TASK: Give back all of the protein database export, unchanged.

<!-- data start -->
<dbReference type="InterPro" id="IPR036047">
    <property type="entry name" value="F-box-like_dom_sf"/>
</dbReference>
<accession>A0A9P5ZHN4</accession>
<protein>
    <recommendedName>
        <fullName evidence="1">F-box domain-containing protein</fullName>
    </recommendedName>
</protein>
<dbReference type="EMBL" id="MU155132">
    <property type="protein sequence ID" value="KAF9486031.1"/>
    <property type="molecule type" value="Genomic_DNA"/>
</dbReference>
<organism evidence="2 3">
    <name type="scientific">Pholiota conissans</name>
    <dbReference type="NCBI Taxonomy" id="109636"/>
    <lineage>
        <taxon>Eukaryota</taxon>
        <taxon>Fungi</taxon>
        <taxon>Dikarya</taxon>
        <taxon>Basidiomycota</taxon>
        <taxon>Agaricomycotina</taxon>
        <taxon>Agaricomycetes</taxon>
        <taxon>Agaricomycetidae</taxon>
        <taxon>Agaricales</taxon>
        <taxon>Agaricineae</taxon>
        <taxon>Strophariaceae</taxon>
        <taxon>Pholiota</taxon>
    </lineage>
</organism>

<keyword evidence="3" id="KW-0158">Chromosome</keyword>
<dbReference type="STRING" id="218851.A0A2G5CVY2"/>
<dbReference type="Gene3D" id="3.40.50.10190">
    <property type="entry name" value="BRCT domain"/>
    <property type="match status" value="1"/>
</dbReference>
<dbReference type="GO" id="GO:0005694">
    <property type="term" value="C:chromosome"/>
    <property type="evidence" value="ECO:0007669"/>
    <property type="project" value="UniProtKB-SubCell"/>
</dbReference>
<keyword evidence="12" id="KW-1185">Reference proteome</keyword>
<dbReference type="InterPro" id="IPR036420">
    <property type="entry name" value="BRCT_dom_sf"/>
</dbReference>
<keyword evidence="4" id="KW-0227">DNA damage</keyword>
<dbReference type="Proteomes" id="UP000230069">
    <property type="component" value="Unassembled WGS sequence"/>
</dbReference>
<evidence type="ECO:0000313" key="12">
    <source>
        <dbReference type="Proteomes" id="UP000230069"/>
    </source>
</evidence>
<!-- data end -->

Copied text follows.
<dbReference type="InterPro" id="IPR036047">
    <property type="entry name" value="F-box-like_dom_sf"/>
</dbReference>
<accession>A0A9P5ZHN4</accession>
<protein>
    <recommendedName>
        <fullName evidence="1">F-box domain-containing protein</fullName>
    </recommendedName>
</protein>
<dbReference type="EMBL" id="MU155132">
    <property type="protein sequence ID" value="KAF9486031.1"/>
    <property type="molecule type" value="Genomic_DNA"/>
</dbReference>
<organism evidence="2 3">
    <name type="scientific">Pholiota conissans</name>
    <dbReference type="NCBI Taxonomy" id="109636"/>
    <lineage>
        <taxon>Eukaryota</taxon>
        <taxon>Fungi</taxon>
        <taxon>Dikarya</taxon>
        <taxon>Basidiomycota</taxon>
        <taxon>Agaricomycotina</taxon>
        <taxon>Agaricomycetes</taxon>
        <taxon>Agaricomycetidae</taxon>
        <taxon>Agaricales</taxon>
        <taxon>Agaricineae</taxon>
        <taxon>Strophariaceae</taxon>
        <taxon>Pholiota</taxon>
    </lineage>
</organism>

<keyword evidence="3" id="KW-0158">Chromosome</keyword>
<dbReference type="STRING" id="218851.A0A2G5CVY2"/>
<dbReference type="Gene3D" id="3.40.50.10190">
    <property type="entry name" value="BRCT domain"/>
    <property type="match status" value="1"/>
</dbReference>
<dbReference type="GO" id="GO:0005694">
    <property type="term" value="C:chromosome"/>
    <property type="evidence" value="ECO:0007669"/>
    <property type="project" value="UniProtKB-SubCell"/>
</dbReference>
<keyword evidence="12" id="KW-1185">Reference proteome</keyword>
<dbReference type="InterPro" id="IPR036420">
    <property type="entry name" value="BRCT_dom_sf"/>
</dbReference>
<keyword evidence="4" id="KW-0227">DNA damage</keyword>
<dbReference type="Proteomes" id="UP000230069">
    <property type="component" value="Unassembled WGS sequence"/>
</dbReference>
<evidence type="ECO:0000313" key="12">
    <source>
        <dbReference type="Proteomes" id="UP000230069"/>
    </source>
</evidence>